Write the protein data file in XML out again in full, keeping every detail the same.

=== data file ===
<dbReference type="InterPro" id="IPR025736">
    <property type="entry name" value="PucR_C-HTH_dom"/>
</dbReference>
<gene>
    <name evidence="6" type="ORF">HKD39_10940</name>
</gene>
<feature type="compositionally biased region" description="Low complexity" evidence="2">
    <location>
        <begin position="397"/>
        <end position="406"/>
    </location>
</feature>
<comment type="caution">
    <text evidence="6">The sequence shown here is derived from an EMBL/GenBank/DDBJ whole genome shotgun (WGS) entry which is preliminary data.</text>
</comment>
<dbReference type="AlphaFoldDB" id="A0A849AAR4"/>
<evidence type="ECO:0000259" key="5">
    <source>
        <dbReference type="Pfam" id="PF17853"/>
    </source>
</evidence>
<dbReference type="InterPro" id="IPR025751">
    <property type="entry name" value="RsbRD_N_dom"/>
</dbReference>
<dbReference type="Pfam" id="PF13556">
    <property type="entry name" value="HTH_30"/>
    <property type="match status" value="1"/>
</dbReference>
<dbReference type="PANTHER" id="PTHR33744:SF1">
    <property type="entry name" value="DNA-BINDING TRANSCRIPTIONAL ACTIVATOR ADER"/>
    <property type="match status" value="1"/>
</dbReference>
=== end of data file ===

<dbReference type="InterPro" id="IPR025736">
    <property type="entry name" value="PucR_C-HTH_dom"/>
</dbReference>
<gene>
    <name evidence="6" type="ORF">HKD39_10940</name>
</gene>
<feature type="compositionally biased region" description="Low complexity" evidence="2">
    <location>
        <begin position="397"/>
        <end position="406"/>
    </location>
</feature>
<comment type="caution">
    <text evidence="6">The sequence shown here is derived from an EMBL/GenBank/DDBJ whole genome shotgun (WGS) entry which is preliminary data.</text>
</comment>
<dbReference type="AlphaFoldDB" id="A0A849AAR4"/>
<evidence type="ECO:0000259" key="5">
    <source>
        <dbReference type="Pfam" id="PF17853"/>
    </source>
</evidence>
<dbReference type="InterPro" id="IPR025751">
    <property type="entry name" value="RsbRD_N_dom"/>
</dbReference>
<dbReference type="Pfam" id="PF13556">
    <property type="entry name" value="HTH_30"/>
    <property type="match status" value="1"/>
</dbReference>
<dbReference type="PANTHER" id="PTHR33744:SF1">
    <property type="entry name" value="DNA-BINDING TRANSCRIPTIONAL ACTIVATOR ADER"/>
    <property type="match status" value="1"/>
</dbReference>